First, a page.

Keywords: Variant

LukeNine45: Thinking about appropriate komi for differing levels of play, I had an idea for this variant:


Rules: same as normal Go, except:

  • Players may not pass on their first move.
  • The player with the lowest score wins.
  • Always use area scoring.
  • No suicide.

Ranks in this game could be located in the same scale as they are for regular go; 9 dan - 40 kyu would all be very bad, 50-60 kyu would be random play, also quite bad, and I suspect that 70-90 kyu would be good.

Komi would be 0, or maybe given to black as compensation for going first.

You probably wouldn't want to play this on a big board, and you probably want to use super ko.

Experts at this game will force their opponent into making a large live group (i.e. another play would be suicide). e.g.:

small board  

Black wins, 3 to 5. (Black passes; White does too, but only because there's no legal moves.) (No, I don't know how we got here.)

(later) No, white wins: since White's stones are technically dead, Black owns the whole board.

So your goal is to get the other player in a situation where they don't have any legal moves, and they have more stones on the board than you do. Whether that is possible, I don't know. I've never tried playing this...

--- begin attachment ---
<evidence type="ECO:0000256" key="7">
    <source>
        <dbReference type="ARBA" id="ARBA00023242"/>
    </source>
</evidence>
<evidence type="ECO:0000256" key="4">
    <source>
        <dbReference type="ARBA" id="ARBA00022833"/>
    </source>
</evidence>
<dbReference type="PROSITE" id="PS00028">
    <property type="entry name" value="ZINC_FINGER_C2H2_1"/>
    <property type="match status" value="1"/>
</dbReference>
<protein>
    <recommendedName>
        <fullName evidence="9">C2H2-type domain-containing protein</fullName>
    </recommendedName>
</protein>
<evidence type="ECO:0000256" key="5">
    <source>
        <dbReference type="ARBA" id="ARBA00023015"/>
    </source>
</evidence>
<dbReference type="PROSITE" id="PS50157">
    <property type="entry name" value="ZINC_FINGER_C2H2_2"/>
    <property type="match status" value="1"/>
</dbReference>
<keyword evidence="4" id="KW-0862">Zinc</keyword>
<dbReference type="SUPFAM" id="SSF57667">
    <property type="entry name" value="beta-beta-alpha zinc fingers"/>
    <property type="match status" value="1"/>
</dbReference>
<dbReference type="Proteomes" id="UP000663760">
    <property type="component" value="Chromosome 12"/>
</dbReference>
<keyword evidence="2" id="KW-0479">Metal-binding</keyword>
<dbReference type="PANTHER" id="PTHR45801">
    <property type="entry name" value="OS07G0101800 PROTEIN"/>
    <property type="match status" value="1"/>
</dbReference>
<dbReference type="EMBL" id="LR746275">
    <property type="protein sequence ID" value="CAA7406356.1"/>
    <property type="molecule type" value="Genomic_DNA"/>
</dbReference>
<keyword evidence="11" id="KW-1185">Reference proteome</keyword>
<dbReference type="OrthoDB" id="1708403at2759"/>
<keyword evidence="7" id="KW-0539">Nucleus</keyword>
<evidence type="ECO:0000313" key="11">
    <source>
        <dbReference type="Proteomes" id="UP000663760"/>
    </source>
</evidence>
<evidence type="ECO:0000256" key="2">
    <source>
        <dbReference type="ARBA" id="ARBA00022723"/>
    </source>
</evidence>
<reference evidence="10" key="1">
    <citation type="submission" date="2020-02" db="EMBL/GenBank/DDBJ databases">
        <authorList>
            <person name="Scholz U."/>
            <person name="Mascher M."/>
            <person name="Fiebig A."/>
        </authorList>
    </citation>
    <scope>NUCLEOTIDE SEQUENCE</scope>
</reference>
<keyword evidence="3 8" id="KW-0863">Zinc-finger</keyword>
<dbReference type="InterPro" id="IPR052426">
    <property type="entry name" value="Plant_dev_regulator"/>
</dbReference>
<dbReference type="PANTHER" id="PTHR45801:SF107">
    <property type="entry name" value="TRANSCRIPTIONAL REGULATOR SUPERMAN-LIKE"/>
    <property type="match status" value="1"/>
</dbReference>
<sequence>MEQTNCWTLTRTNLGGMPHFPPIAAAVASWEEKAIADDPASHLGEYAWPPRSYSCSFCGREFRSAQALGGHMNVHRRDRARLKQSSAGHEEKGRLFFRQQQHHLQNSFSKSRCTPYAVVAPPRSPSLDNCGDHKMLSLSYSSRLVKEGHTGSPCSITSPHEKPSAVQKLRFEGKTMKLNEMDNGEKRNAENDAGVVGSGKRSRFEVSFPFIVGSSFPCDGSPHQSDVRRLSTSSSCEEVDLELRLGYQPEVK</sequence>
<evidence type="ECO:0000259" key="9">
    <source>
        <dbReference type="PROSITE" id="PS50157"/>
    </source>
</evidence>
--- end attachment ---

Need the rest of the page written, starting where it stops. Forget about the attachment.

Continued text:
Sample 1x3 game:

Black first.  

Seki; If black captures:

White wins.  

White will then pass and black won't be able to make a play.

LukeNine45 (later): I strongly suspect that with perfect play this game will always be a tie, hence komi should be zero. Also, now that I've thought about it a bit, I think it might be rather easy to play perfectly, and so there would only be a few ranks between random play and perfect (bad) play.

Phelan: Heh, interesting variation. :) I just think you forgot about the ability to resign a game. I'm guessing it shouldn't be allowed.

MrTenuki: Not necessarily-- in this game, continuing while dozens of points ahead would be considered a bad habit. (In other words, resigning means admitting that there is no way to end up with a lower score than the opponent.)

Phelan: Hmm, didn't think of it that way. I was thinking of resign as something of a quick draw option: first one to resign wins. :p

LukeNine45: MrTenuki is right. Resigning still means you lose. :) I do suspect ties will be much more common in this game, though...

fractic: This can't really work. I mean how are you going to stop Black and White from both playing one move (forced) and then passing?

blubb: Indeed. I believe, too, a perfect opponent-neutral player of this game would pass every move possible.

You could change the rules such that passing is never allowed, though (or equivalently, is treated as resigning). That might lead to the "odd" game you actually imagined, instead of trivial two move games that end up as seki. As opposed to normal no pass go, the winner then would be the player who runs out of legal moves first.